Editing plays a crucial role on “Stranger Things” in establishing and maintaining the overall feel of the series. Scenes are not reimagined wholesale on “Stranger Things,” but instead finessed, fussed-over, and made just so. “Our episodes tend to reflect the Duffers’ writing, with very few scene omits or restructuring,” Levy said. “But, in the same breath, I would add that our post-production pipeline is immensely critical to the DNA of ‘Stranger Things’ in several key ways. Our episodes are so performance-centric, rhythm-based, and pace-reliant, and tone is everything.”
The Duffers call editing their favorite part of the process. “It seems like almost anything is possible in editorial,” the brothers said. “It never ceases to amaze us how much you can reshape a scene with the right cut, the right music, and the right sound.” Zimmerman added: “This is where they really love to dig in, spend the time, and polish the material.”
From the beginning, Zimmerman instituted an editorial workflow that merged processes from the worlds of feature films and episodic content. In tandem with his fellow editor on Season 1, Kevin D. Ross, ACE, Zimmerman devised a system that involved locking individual episodes early on but holding off on finishing work until the season could be viewed in totality. “All the sound and music and color timing and all the technical aspects that happen to the show, we do at the end,” Zimmerman said. “It yields us the time to be able to go back into other episodes earlier on to fine-tune them.”
‘My guilty pleasure is watching those people who videotape themselves watching the episodes on YouTube.’
For example, during the shooting of Episodes 7 and 8 on Season 1, Zimmerman and his then-assistant editor Fuller realized that those episodes could benefit from the addition of a new scene in Episode 1. “We talked to them about it, and they were able to shoot that for Episode 1 while they were shooting the last couple of episodes,” Zimmerman said. “We were allowed to play in the sandbox and get as dirty as we wanted to without any repercussions because they just wanted us to be as creative as possible and tell the best story.”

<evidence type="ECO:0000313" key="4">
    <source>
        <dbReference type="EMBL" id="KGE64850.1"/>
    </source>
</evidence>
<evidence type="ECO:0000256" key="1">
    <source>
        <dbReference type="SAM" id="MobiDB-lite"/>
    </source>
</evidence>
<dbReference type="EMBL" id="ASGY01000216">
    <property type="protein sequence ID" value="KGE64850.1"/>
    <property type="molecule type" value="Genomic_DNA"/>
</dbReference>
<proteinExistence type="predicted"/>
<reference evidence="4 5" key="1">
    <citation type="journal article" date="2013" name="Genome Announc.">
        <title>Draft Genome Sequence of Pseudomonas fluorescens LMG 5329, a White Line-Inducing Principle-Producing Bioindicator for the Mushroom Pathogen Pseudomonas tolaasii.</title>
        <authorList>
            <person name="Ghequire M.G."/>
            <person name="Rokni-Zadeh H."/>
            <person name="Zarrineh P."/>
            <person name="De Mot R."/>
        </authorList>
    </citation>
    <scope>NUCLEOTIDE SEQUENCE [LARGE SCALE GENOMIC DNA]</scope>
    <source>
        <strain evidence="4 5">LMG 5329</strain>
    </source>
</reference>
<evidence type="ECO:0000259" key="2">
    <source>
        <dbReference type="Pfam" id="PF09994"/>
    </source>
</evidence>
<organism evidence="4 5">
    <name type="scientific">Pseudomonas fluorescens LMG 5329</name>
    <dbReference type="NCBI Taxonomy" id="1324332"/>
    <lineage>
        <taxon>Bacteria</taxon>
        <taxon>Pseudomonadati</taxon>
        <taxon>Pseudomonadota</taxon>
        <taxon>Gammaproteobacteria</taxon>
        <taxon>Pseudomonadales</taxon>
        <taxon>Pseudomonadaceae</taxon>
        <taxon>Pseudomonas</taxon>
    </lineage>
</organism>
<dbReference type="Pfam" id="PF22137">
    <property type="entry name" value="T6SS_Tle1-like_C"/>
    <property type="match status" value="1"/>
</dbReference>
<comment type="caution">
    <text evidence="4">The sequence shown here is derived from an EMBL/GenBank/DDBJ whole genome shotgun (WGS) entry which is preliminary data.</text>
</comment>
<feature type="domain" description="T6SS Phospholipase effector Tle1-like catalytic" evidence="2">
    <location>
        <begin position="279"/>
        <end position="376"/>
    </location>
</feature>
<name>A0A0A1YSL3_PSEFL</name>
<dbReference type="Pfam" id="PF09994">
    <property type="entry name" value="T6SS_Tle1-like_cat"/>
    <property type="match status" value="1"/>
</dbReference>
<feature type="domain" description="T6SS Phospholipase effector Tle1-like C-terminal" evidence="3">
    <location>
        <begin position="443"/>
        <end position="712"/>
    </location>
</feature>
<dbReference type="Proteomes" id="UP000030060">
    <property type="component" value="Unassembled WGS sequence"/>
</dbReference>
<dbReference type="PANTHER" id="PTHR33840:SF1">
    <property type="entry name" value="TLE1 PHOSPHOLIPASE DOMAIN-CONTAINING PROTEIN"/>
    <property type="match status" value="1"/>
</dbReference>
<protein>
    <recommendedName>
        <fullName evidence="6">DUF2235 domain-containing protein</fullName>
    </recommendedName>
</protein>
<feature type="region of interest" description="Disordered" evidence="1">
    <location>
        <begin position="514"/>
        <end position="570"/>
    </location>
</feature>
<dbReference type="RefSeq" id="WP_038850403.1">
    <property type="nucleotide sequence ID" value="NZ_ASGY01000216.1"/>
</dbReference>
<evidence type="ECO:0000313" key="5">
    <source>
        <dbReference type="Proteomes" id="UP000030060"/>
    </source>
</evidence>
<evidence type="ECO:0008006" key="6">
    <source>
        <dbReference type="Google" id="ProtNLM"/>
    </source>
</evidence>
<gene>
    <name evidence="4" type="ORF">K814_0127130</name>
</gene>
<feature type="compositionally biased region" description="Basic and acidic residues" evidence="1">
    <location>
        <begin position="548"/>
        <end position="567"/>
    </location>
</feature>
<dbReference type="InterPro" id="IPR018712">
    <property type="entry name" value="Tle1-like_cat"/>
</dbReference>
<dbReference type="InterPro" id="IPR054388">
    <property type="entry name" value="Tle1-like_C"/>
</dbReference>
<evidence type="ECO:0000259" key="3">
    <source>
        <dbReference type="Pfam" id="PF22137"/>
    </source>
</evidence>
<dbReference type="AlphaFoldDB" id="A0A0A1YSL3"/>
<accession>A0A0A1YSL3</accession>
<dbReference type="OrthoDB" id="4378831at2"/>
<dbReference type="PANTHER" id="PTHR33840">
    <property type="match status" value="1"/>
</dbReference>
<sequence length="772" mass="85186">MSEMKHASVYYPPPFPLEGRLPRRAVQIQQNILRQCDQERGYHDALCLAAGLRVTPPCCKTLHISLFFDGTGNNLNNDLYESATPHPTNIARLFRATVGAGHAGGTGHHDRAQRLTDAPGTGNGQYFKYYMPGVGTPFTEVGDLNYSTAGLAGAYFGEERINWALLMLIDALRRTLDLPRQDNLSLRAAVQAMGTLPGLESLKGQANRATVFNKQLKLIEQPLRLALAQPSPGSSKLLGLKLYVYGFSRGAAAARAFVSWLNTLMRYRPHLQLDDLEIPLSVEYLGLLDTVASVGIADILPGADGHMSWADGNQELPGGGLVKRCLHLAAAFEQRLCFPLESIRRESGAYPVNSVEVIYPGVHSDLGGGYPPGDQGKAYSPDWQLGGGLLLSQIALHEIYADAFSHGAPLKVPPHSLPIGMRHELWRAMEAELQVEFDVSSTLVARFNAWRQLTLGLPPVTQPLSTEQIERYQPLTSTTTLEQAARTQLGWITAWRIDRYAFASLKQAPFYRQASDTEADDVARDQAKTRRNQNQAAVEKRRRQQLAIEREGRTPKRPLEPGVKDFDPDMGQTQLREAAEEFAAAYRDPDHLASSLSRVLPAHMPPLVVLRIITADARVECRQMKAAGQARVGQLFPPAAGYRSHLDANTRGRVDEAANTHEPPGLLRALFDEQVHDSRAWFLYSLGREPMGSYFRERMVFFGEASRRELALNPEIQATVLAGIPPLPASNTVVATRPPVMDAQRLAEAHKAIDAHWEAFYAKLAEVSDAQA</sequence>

While Fuller, who moved up to picture editor on Season 2, divides episodes with Zimmerman, the colleagues often scrutinize each other’s work in an attempt to create a single, unified body of work — not just a random grab-bag of episodes. “Dean will be cutting half the episodes, and I’ll be cutting half the episodes,” Fuller said. “Once Dean has it into a place where the brothers have watched it, I’ll sit down and watch just his episode and I’ll be like, ‘Oh, that isn’t quite paying off as well because I need to go back into my episode and maybe set that up a little bit better.’… We’re always working as a whole.”
Early in his tenure on Season 2, Fuller was responsible for cutting one of the most talked-about sequences in the history of the series: a montage depicting members of the young cast posing in their proton-pack-laden “Ghostbusters” outfits as they gear up for Halloween.
“When I watched it, I remember calling Nat and going, ‘You killed it, man — knocked it out of the park,’” Zimmerman recalled. “I literally was flashing back to ‘Ghostbusters.’” Yet, Fuller said, the scene was already ultra-nostalgic as written and directed — his job was just to make it sing. “In that particular montage, I was just like, ‘Let’s just make this fun,’” said Fuller, who, like the rest of the team, is a fan of 1980s movies, but who never seeks to emulate the film grammar of the era in his cutting. The nostalgia is baked into the original footage. “I can’t recall ever feeling like I’m purposely trying to make it a certain ’80s style,” Fuller said.